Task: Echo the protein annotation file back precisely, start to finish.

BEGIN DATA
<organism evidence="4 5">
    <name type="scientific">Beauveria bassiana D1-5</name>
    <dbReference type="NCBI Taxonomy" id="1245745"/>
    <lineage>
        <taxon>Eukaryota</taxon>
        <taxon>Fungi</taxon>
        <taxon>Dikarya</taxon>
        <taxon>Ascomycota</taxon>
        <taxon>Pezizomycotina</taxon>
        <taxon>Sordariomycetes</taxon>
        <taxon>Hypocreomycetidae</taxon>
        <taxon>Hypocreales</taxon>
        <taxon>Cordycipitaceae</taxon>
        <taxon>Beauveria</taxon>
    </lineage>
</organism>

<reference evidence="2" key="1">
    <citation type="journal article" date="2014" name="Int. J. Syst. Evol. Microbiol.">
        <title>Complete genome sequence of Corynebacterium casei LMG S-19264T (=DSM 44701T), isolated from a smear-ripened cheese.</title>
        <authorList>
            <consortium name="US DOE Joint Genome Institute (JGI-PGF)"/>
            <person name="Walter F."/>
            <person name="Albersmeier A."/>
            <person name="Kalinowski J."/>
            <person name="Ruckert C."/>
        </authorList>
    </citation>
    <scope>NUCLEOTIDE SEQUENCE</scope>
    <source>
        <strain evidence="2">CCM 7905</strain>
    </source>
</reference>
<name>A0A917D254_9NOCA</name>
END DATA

<organism evidence="4 5">
    <name type="scientific">Beauveria bassiana D1-5</name>
    <dbReference type="NCBI Taxonomy" id="1245745"/>
    <lineage>
        <taxon>Eukaryota</taxon>
        <taxon>Fungi</taxon>
        <taxon>Dikarya</taxon>
        <taxon>Ascomycota</taxon>
        <taxon>Pezizomycotina</taxon>
        <taxon>Sordariomycetes</taxon>
        <taxon>Hypocreomycetidae</taxon>
        <taxon>Hypocreales</taxon>
        <taxon>Cordycipitaceae</taxon>
        <taxon>Beauveria</taxon>
    </lineage>
</organism>

<reference evidence="2" key="1">
    <citation type="journal article" date="2014" name="Int. J. Syst. Evol. Microbiol.">
        <title>Complete genome sequence of Corynebacterium casei LMG S-19264T (=DSM 44701T), isolated from a smear-ripened cheese.</title>
        <authorList>
            <consortium name="US DOE Joint Genome Institute (JGI-PGF)"/>
            <person name="Walter F."/>
            <person name="Albersmeier A."/>
            <person name="Kalinowski J."/>
            <person name="Ruckert C."/>
        </authorList>
    </citation>
    <scope>NUCLEOTIDE SEQUENCE</scope>
    <source>
        <strain evidence="2">CCM 7905</strain>
    </source>
</reference>
<name>A0A917D254_9NOCA</name>